The REAL ID Act of 2005, which mandates that states conform their driver’s licenses and identification cards to a common standard defined by the Department of Homeland Security and that states put personal information into a central database, is being sold as a secure document which will protect us all from terrorism, illegal immigration and identity theft.
But it will do no such thing.
Secretary of Homeland Security Michael Chertoff defended Real ID on Thursday, saying that the initiative would help prevent identity theft and illegal immigration and promote privacy.
“I think this is an example where security and privacy go hand-in-hand,” he said Thursday. “It is a win-win for both if we are disciplined and intelligent about the way we analyze the risks.”
First, there’s illegal immigration and identity theft. Someone gets hold of your personal information and gets a job, or a bank account, or a credit card, with your name and Social Security number.
“For every single person whose identity was stolen by someone who forged their name and their Social Security number on a driver’s license, or on an identification document, ask that person, do you feel your privacy is better protected if someone can walk around with phony documents, with your name and your number?” he said. “Or is your privacy better protected if you have the confidence that the identification relied upon is, in fact, secure and reliable, and uniquely tied to a single individual?”
But REAL ID won’t stop phony documents. It may make them harder to get, but there are plenty of corrupt DMV employees ready and willing to provide real identification to anyone who pays a hefty enough bribe. Indeed, it won’t stop most types of identity theft at all, since the ID itself isn’t required, only the information.
And it won’t stop illegal immigration. I suspect Chertoff knows this. He’s previously admitted that he knows why people come here. “We all know that the primary economic engine that draws in illegal migration is work,” he said. But one can make up a phony name and number on the spot and work. Or a person can work under the table. The REAL ID won’t stop any of this.
Finally, there’s terrorism. The 9/11 Commission recommended that “Secure identification should begin in the United States. The federal government should set standards for the issuance of birth certificates and sources of identification, such as drivers licenses.”
The justification for this? “At many entry points to vulnerable facilities, including gates for boarding aircraft, sources of identification are the last opportunity to ensure that people are who they say they are and to check whether they are terrorists.”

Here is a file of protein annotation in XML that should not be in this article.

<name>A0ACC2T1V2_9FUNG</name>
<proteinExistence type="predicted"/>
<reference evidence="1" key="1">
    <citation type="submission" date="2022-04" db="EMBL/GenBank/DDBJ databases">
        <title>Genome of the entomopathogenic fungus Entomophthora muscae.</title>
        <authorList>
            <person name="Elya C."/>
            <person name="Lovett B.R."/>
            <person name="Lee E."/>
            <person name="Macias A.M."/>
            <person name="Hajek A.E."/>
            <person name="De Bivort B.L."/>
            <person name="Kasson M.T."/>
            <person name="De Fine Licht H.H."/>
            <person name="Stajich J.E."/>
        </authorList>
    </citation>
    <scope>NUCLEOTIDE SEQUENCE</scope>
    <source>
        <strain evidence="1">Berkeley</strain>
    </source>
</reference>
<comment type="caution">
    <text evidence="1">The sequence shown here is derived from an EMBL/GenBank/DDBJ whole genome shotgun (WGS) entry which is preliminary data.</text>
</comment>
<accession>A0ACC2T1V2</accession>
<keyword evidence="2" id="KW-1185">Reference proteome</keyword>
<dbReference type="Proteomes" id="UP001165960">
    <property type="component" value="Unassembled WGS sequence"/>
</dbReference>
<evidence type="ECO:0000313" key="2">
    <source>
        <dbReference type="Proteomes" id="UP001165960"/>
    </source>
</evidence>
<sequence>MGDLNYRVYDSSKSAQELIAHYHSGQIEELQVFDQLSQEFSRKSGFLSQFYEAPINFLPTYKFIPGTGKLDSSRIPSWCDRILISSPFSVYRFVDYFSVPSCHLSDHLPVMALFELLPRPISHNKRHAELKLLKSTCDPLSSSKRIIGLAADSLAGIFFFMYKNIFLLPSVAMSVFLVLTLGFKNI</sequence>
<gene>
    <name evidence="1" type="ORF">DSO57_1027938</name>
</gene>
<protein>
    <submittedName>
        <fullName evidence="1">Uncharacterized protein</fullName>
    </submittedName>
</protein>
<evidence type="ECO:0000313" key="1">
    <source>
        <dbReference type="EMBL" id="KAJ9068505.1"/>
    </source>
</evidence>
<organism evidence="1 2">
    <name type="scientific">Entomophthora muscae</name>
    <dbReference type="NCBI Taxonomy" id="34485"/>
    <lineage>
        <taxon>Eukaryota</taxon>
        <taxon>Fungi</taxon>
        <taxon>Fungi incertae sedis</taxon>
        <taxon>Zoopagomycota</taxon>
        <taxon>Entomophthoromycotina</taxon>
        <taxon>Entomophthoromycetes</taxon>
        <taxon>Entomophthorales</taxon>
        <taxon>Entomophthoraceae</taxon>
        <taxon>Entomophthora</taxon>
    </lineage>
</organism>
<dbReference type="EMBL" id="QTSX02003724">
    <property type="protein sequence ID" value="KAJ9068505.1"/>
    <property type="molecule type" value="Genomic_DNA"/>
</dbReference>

REAL ID does precious little to help authorities determine who might or might not be a threat. The 9/11 hijackers, the 9/11 Commission was forced to admit, just walked right into local DMV offices and got driver’s licenses in their own names! There’s no reason to think future terrorists could not also do this under REAL ID.
So what exactly is the point to REAL ID? Who is being made secure, and why does Chertoff think it’s a “win-win” for privacy?
As we now know, the central databases required by REAL ID won’t be maintained by the federal government, but by a private company. This lets the federal government bypass Privacy Act protections when it wants access to that data. It also reduces the protection you have against bad information getting into the database.
It would have been easy enough for the government to track you with the data in a government database, but with it in a commercial database, it’s even easier. “Is this somehow an invasion of privacy?” Chertoff asks. No reasonable person could possibly answer “no.”
Then there’s the money. REAL ID is an $11 billion unfunded mandate that states must comply with or risk losing federal highway funding. States can’t absorb all the costs associated with compliance, so REAL ID compliant driver’s license costs could exceed $100 each.
It’s also worth mentioning that many people consider REAL ID to be the “Mark of the Beast,” without which people won’t be able to participate in ordinary commerce, and with which people won’t be allowed to enter the Kingdom of Heaven. Without a REAL ID compliant identification card, people won’t be allowed to enter airports or federal buildings, receive government services, and quite possibly be barred from doing business with banks and other financial institutions.
The only purpose behind an identification card is to allow the government to require you to show it to them. Is that the sort of country we want to be? Didn’t we do battle with a country just like that 60 years ago? How far America has fallen.